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Genome-wide expression profiling of aquaporin genes confer responses to abiotic and biotic stresses in Brassica rapa
- Kayum, Md. Abdul, Park, Jong-In, Nath, Ujjal Kumar, Biswas, Manosh Kumar, Kim, Hoy-Taek, Nou, Ill-Sup
- BMC plant biology 2017 v.17 no.1 pp. 23
- Brassica rapa, abscisic acid, aquaporins, biotic stress, breeding programs, chemical elements, data collection, databases, drought, flooded conditions, gene expression regulation, genes, homeostasis, inbred lines, leaves, microarray technology, phylogeny, plasma membrane, roots, salt stress, tonoplast, water uptake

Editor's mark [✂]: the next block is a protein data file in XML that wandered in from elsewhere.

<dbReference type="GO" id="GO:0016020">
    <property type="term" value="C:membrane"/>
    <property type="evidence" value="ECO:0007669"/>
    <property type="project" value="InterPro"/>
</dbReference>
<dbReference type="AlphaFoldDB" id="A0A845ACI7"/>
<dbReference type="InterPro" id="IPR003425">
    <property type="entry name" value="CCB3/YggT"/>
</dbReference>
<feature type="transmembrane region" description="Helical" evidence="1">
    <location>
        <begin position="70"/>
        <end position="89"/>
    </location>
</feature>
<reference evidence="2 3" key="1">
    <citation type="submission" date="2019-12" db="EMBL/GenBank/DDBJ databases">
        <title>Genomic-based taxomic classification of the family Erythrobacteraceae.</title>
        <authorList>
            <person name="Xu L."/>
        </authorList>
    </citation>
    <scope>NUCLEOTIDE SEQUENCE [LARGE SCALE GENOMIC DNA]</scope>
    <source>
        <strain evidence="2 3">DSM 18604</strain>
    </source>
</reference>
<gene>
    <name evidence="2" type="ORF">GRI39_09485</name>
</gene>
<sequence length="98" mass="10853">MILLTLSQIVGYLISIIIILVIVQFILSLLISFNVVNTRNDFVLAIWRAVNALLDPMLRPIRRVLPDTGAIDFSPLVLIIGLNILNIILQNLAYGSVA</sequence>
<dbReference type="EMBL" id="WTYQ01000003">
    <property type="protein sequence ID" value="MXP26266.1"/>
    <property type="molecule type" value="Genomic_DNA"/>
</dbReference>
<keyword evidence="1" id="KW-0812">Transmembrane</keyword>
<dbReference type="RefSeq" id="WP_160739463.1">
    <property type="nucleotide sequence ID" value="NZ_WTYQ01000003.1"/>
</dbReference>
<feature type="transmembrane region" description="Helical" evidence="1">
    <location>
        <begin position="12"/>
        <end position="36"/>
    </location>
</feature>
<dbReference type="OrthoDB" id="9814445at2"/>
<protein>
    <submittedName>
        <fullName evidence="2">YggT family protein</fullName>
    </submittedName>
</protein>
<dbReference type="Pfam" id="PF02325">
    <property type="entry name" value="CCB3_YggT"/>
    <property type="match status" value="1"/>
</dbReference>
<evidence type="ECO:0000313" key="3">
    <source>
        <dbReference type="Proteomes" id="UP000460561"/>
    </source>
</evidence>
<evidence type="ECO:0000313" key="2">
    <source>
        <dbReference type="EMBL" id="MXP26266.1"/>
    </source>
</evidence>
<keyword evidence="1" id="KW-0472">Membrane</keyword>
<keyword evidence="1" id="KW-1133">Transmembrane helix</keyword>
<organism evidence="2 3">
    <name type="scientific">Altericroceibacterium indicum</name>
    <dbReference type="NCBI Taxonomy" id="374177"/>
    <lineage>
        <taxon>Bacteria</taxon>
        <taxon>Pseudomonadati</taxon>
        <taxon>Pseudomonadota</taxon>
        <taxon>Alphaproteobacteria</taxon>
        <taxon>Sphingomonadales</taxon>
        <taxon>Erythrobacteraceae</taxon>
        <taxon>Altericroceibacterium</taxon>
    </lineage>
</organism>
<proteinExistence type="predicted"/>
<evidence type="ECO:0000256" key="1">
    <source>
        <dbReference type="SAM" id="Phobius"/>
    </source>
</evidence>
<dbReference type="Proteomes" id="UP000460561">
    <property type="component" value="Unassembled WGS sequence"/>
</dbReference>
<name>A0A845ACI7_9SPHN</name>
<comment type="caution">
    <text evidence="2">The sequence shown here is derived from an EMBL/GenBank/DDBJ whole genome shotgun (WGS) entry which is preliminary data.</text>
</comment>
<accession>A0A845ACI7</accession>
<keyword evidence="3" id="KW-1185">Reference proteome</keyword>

- BACKGROUND: Plants contain a range of aquaporin (AQP) proteins, which act as transporter of water and nutrient molecules through living membranes. AQPs also participate in water uptake through the roots and contribute to water homeostasis in leaves. RESULTS: In this study, we identified 59 AQP genes in the B. rapa database and Br135K microarray dataset. Phylogenetic analysis revealed four distinct subfamilies of AQP genes: plasma membrane intrinsic proteins (PIPs), tonoplast intrinsic proteins (TIPs), NOD26-like intrinsic proteins (NIPs) and small basic intrinsic proteins (SIPs). Microarray analysis showed that the majority of PIP subfamily genes had differential transcript abundance between two B. rapa inbred lines Chiifu and Kenshin that differ in their susceptibility to cold. In addition, all BrPIP genes showed organ-specific expression. Out of 22 genes, 12, 7 and 17 were up-regulated in response to cold, drought and salt stresses, respectively. In addition, 18 BrPIP genes were up-regulated under ABA treatment and 4 BrPIP genes were up-regulated upon F. oxysporum f. sp. conglutinans infection. Moreover, all BrPIP genes showed down-regulation under waterlogging stress, reflecting likely the inactivation of AQPs controlling symplastic water movement. CONCLUSIONS: This study provides a comprehensive analysis of AQPs in B. rapa and details the expression of 22 members of the BrPIP subfamily. These results provide insight into stress-related biological functions of each PIP gene of the AQP family, which will promote B. rapa breeding programs.